Institute for International and European Policy, KU Leuven
Belgian-Dutch Politicologenetmaal location:Ghent, Belgium date:30-31 May 2013
The majority of attention is paid to security of supply issues of consuming countries. The article tackles a twofold misunderstanding which is a result of this bias. First, producing countries are expected to mainly focus on security of demand issues because of the abundant availability of energy resources. This distracts the attention from producer countries’ concerns about supply security. Second, the demand side of the energy equation has been largely neglected as a result of focussing on consuming states interests which equate energy security with security of supply. As a result, both security of supply and demand of producing countries stay largely out of the picture.
To address this dual hiatus, the article first unveils the domestic security of supply concerns of the Russian Federation which comparable to consuming countries struggles with Availability, Accessibility, Acceptability and Affordability concerns. The main difference lies within the virtual absence of a geopolitical element of international supplies. Secondly, the study at hand decomposes the security of demand into four constituent parts: Rents, Recovery, Resource Nationalism and Reliability.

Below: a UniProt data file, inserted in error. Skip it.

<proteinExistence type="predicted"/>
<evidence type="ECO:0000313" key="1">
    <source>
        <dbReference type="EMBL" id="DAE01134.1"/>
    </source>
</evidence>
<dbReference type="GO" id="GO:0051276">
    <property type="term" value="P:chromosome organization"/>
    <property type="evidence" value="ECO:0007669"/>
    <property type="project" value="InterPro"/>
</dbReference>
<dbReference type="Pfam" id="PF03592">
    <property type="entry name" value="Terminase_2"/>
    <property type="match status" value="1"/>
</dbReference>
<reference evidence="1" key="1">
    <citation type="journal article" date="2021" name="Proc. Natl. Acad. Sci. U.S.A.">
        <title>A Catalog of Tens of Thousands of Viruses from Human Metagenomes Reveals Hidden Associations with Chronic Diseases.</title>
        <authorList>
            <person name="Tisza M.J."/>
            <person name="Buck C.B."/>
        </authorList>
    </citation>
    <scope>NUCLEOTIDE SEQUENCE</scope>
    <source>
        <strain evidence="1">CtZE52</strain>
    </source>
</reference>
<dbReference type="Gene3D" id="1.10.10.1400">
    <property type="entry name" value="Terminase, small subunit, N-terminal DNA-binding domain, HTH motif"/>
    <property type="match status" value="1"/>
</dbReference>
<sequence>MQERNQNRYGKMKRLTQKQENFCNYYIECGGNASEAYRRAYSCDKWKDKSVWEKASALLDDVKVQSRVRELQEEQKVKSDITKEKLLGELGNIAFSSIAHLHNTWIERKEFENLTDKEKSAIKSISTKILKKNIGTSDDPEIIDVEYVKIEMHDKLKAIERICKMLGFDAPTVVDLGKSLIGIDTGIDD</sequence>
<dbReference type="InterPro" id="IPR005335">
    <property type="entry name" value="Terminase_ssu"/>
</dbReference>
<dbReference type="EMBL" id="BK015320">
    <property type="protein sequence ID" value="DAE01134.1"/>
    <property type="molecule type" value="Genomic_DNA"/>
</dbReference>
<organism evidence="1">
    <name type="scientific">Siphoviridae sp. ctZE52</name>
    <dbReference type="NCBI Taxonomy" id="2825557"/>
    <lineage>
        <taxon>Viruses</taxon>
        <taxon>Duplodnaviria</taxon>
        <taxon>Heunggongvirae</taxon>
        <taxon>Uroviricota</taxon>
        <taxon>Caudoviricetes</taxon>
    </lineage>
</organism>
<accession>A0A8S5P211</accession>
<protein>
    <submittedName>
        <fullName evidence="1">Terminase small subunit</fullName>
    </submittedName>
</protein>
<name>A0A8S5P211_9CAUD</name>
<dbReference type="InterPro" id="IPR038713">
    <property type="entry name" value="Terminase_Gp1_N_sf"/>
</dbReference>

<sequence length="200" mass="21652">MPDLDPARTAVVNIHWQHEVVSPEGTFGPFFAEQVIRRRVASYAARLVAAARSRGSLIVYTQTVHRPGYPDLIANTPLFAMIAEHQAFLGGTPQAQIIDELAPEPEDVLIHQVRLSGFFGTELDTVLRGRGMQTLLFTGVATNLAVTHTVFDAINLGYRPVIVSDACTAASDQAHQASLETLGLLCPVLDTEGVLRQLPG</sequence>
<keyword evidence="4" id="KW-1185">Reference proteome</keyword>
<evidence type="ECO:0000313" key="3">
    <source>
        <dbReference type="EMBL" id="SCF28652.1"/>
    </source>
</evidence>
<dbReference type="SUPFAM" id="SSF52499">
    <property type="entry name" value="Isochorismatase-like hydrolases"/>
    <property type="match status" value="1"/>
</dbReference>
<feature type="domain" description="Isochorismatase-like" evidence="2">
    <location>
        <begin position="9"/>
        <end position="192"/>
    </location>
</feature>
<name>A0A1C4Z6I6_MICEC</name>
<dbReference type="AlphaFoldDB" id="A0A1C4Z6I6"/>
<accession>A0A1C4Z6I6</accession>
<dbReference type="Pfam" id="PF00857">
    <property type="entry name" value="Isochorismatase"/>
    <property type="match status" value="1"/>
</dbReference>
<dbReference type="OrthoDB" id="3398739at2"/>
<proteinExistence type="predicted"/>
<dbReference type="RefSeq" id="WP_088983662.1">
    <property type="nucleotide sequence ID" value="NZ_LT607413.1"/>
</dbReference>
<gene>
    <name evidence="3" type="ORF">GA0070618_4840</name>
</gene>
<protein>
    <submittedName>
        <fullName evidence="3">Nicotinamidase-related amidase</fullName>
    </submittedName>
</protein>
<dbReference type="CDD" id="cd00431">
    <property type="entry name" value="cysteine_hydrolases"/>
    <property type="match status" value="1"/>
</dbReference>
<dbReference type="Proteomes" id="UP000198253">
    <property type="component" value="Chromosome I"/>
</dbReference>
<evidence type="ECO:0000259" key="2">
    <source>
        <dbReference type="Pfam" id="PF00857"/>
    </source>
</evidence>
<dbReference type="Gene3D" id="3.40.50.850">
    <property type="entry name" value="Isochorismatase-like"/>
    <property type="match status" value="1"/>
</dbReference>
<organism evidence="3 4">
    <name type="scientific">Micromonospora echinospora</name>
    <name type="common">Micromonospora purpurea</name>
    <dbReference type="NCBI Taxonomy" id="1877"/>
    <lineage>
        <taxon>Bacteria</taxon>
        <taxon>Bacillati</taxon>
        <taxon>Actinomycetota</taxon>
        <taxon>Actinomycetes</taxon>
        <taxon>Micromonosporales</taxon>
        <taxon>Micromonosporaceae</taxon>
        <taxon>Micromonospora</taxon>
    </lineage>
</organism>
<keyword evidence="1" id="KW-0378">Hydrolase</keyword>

Moreover, the analysis shows that the global financial crisis increased Russia’s attention to security of demand. This raises questions of how Russia’s future diversification strategies will impact on the EU’s security of supply.